Wednesday, May 31, 2017

Dial Daily Bread: Don't Look Down on the Repentant Peter

Dear Friends of "Dial Daily Bread,"

Wouldn't it be great if we could discover (maybe in the ancient sands of Egypt) a true, pure, honest, genuine "gospel" that told us a story about Jesus that we had never heard before? The Lord has seen fit to give us Matthew, Mark, Luke, and John--four authentic ones. We don't want any apocryphal legend to confuse us; but there is a delightful little story totally authentic that doesn't come across in our modern Bibles; it's a vivid little picture of Jesus that gets lost.

It's in John 21:15-17. It's buried out of sight because we have only one word for "love" in our modern languages. But the Greek had more than one word, and here in the original story there are two contrasting words that Jesus and Peter both used. It's like a black and white picture suddenly becoming full color.

Jesus has been resurrected; now for the third time He meets with His disciples. He has especially invited Peter to come along (Mark 16:7), knowing that he is crushed and humiliated for having denied Christ three times. He feels so unworthy that he is ready to abandon all thought of being an apostle and go back to his fishing business (John 21:3). Never again can he preach!

Jesus asks him pointedly, "Simon, son of Jonas, do you love Me with that special kind of love known in Greek as agape, the kind that says 'God is agape'"? (That's the totally selfless kind.)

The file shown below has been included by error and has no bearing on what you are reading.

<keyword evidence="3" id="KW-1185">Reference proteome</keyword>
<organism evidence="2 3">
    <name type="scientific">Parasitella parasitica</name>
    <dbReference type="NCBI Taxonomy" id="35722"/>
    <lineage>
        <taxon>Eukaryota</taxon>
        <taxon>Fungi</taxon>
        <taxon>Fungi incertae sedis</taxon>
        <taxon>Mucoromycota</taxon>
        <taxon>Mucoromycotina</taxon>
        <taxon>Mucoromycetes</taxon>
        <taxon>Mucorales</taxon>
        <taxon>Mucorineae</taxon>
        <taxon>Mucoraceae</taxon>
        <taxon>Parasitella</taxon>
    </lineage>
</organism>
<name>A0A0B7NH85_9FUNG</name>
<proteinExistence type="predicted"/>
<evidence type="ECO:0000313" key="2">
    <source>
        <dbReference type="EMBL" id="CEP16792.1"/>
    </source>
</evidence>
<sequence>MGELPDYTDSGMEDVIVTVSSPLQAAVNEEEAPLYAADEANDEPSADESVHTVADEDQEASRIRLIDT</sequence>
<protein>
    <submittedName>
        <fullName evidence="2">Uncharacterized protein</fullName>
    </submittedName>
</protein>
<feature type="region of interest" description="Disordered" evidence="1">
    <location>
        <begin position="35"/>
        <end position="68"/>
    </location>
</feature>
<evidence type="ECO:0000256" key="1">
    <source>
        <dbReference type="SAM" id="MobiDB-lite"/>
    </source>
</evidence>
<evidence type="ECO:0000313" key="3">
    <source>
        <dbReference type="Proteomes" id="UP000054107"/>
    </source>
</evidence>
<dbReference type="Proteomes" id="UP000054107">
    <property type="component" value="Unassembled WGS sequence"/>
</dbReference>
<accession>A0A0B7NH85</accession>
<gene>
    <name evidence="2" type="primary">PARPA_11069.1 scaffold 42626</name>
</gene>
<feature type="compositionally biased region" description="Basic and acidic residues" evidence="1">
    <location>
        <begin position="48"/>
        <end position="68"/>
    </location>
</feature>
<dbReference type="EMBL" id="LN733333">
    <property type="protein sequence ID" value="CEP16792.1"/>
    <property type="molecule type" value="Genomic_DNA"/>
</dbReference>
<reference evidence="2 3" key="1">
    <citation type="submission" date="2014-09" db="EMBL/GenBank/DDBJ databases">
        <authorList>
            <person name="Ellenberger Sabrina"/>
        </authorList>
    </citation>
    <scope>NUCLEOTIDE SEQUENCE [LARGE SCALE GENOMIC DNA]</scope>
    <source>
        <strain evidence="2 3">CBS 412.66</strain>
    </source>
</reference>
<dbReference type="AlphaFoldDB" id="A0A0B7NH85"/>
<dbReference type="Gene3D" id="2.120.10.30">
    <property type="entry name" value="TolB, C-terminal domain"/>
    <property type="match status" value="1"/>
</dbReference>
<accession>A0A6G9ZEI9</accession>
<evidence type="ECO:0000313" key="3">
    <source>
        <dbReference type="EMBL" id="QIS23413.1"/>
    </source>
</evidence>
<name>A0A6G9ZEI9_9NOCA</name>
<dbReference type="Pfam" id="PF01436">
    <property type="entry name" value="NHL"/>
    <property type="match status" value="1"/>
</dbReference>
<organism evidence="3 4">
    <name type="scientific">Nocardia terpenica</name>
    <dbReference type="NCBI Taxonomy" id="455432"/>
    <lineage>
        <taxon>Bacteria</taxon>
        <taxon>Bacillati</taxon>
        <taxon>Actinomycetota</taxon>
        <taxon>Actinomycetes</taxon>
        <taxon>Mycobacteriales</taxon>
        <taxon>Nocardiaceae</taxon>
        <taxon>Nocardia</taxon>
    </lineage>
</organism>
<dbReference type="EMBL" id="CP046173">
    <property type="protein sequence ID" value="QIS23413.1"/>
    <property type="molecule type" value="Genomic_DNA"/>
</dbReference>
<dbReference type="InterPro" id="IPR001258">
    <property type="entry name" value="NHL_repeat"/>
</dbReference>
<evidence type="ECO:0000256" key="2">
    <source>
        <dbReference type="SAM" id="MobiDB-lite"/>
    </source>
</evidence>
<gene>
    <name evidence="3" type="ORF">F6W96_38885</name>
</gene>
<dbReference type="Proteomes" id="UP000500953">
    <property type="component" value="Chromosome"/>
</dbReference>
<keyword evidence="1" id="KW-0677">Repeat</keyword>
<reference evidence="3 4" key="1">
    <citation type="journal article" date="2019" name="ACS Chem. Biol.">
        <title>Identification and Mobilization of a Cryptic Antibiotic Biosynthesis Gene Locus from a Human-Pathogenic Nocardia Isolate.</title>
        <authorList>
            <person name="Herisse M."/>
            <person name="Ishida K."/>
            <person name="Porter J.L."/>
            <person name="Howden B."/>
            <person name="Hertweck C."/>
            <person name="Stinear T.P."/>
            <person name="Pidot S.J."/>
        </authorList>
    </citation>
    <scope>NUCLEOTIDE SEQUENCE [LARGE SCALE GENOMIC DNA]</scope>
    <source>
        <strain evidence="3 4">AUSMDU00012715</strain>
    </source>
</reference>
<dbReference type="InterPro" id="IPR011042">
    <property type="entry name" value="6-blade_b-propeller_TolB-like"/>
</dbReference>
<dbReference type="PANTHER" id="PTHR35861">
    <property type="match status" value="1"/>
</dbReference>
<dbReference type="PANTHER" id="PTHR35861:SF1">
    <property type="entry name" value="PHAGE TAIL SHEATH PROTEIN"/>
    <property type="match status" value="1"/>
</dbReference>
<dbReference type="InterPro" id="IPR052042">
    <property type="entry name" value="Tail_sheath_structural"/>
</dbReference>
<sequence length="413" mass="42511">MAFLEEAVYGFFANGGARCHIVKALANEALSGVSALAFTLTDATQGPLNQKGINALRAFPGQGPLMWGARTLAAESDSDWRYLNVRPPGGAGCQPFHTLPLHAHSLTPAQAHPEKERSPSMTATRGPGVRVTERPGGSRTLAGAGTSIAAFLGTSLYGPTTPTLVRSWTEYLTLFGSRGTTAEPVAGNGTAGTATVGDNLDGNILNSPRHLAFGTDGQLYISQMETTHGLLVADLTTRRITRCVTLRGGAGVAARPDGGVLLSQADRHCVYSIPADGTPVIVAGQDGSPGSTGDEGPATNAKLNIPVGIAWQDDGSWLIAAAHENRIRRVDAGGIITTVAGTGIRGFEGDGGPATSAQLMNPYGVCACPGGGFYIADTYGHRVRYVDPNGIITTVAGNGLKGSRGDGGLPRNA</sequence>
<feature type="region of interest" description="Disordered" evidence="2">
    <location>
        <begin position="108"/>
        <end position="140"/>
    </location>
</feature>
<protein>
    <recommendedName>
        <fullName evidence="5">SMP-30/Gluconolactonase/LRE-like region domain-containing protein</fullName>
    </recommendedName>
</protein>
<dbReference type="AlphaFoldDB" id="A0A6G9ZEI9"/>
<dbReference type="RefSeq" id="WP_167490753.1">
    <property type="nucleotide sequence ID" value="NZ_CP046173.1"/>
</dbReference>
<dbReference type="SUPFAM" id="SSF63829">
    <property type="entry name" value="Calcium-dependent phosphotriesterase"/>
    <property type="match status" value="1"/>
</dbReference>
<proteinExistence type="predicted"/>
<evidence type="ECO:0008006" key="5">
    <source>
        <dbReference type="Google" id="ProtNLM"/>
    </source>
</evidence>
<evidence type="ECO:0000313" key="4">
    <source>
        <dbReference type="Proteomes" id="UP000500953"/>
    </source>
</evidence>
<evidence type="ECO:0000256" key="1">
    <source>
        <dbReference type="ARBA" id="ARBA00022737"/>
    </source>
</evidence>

Peter's answer is empty unless you see what he said: "Lord, You know that my love for you is not agape, but philos." Philos is ordinary human family affection, the kind of love that everybody has by nature. But Jesus isn't done.

A second time He quizzes the disciple in front of all the others who knew he had denied Christ: "Do you love Me with agape?" Again Peter won't dare make such a claim: "My love for You is only philos." In other words, I have begun at last to understand how weak and unworthy I am. Now I can see that my goodness is no better than that of any of my fellow disciples!

But then "the third time" Jesus presses the thorn in deeper: "Simon, son of Jonas, do you even love Me with philos?" Now Peter bursts into tears. "Lord, You know the emptiness of my heart." Never thereafter, they tell us, were his eyes dry until he asked not to be crucified as Jesus was, but upside down.

It seems that some scholarship insists that Jesus and Peter conversed in Aramaic, which has only one word for love, so all this gets washed down the drain. But if true, then we really do have a problem: someone in translating all this into Greek "added" these details that were never in the original conversation. That would be terrible according to John's own command in Revelation 22:18. We know that Jesus grew up in Nazareth, a little town only 6 miles from the Greek city of Sepphoris; of course He knew Greek. And so did John, who told us the story in Greek. The biblical text rings true.

Don't look down on the repentant Peter; put yourself in his place. And be careful when you profess to love the same as God does, and as He is (1 John 4:8). Peter is a good teacher.

--Robert J. Wieland

From the "Dial Daily Bread" Archive: March 26, 2004.
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